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Theology of the Friends of God and Prophets: Companions in Memory – Part 3, Ch9 of #FOGAP

fogap_coverHaving taught us how to tell women’s stories in chapter 8, Johnson here offers a schema through which these stories, told within the context of the communion of saints, can support, sustain, and inspire women and the church. Drawing heavily on political theology and the work of Johann Baptist Metz, we learn here how the communion of saints can be a powerful symbol when memory, narrative, and solidarity are braided together through the stories of holy women.

Memory is fundamental to identity. Memory that grapples with the messy realities of human life, rather than succumbing to nostalgia or despair, can be eschatological: pointing towards a better future and inspiring us to work towards it. Subversive memory challenges the dominant cultural or political narratives to insist that the experiences and lives of the poor, the marginalized, and the oppressed matter, despite the potential risk: dangerous memory indeed.

Narrative is the natural structure of memory, and humans are story-telling creatures. A powerful story changes the teller, catches up the listener into a larger narrative, sustains the community, and repudiates oppression. This is particularly true for stories of grief, suffering, and death: stories with which the Church’s story of the passion, death, and resurrection of Jesus particularly resonates.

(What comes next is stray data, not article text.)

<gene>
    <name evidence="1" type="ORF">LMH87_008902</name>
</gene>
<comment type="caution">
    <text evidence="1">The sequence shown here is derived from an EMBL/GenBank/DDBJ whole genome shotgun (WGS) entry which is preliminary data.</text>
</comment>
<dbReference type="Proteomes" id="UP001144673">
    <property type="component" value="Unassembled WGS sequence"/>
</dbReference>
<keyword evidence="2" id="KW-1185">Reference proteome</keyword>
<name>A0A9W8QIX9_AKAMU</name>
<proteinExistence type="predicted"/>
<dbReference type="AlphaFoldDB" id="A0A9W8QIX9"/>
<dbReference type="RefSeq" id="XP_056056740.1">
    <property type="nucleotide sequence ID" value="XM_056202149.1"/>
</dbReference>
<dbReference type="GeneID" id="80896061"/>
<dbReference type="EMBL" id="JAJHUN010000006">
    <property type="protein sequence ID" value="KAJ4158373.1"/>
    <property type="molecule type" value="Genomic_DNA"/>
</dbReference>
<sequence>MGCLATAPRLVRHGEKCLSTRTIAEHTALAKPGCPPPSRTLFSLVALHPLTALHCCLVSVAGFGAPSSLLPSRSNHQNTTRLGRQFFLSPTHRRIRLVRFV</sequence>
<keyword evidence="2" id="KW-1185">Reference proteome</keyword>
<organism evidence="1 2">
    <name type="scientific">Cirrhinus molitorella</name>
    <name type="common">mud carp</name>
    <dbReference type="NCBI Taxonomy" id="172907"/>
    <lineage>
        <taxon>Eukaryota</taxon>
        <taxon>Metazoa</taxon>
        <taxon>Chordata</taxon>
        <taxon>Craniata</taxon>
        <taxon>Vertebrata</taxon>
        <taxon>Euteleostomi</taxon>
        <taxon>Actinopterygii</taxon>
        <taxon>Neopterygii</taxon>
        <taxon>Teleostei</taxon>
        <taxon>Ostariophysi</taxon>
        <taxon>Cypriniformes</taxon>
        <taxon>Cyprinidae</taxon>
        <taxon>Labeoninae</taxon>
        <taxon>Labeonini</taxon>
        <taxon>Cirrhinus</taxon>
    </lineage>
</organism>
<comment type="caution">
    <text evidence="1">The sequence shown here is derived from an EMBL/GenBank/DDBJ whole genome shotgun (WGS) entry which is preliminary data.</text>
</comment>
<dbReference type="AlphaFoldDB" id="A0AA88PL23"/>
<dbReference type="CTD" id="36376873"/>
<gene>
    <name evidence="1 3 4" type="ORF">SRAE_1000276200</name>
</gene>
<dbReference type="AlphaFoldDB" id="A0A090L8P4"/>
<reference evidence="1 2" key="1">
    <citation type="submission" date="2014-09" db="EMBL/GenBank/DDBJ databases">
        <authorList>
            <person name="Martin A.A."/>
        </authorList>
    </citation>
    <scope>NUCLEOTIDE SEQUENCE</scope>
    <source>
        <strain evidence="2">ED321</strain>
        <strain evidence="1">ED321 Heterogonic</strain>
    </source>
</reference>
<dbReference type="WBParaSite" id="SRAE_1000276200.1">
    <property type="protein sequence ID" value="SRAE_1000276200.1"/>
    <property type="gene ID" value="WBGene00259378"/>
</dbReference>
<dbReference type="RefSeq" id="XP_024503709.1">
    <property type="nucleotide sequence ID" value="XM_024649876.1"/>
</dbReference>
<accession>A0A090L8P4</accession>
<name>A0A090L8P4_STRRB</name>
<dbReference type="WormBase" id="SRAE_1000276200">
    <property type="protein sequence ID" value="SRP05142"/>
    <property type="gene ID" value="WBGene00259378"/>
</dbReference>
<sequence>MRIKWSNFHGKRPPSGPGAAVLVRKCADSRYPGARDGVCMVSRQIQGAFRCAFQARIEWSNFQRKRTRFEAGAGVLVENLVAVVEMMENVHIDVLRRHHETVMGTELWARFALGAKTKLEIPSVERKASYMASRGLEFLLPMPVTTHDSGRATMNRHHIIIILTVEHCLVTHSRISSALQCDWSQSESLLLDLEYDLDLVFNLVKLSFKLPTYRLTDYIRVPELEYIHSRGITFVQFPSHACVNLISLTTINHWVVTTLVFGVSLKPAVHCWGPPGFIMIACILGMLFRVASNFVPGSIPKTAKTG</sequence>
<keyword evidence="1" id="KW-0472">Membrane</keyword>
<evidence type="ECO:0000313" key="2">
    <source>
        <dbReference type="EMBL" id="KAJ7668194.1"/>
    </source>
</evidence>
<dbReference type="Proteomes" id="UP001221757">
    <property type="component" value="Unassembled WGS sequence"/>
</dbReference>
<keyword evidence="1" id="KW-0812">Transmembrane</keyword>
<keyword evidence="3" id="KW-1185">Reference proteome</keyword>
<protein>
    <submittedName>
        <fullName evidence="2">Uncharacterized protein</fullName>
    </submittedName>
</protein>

Solidarity is where narrative memory goes in order to change the world. People whose hearts have been moved by the same stories are moved to stand and act in solidarity with each other: “their sufferings and joys become part of one’s own personal concern and a spur to transformative action.” (175) Solidarity unites the privileged with the oppressed in working towards justice, in a unity that embraces and celebrates differences. Solidarity unites the living with the dead, “by means of which the dead can be affirmed as significant in their lives, and the living who are struggling are succored and encouraged by their memory.” (176)

Although most stories of the saints as traditionally told hardly resemble the life-changing narratives described here, women’s practices of memory have just such a life-giving effect for many women in the church today. (174)

Discussion Questions

Q9a: Which of these sections on “subversive memory, “critical narrative,” and “solidarity in difference” spoke most strongly to you, and why?

Q9b: How do you see the material discussed here as relating to contemporary issues in our society?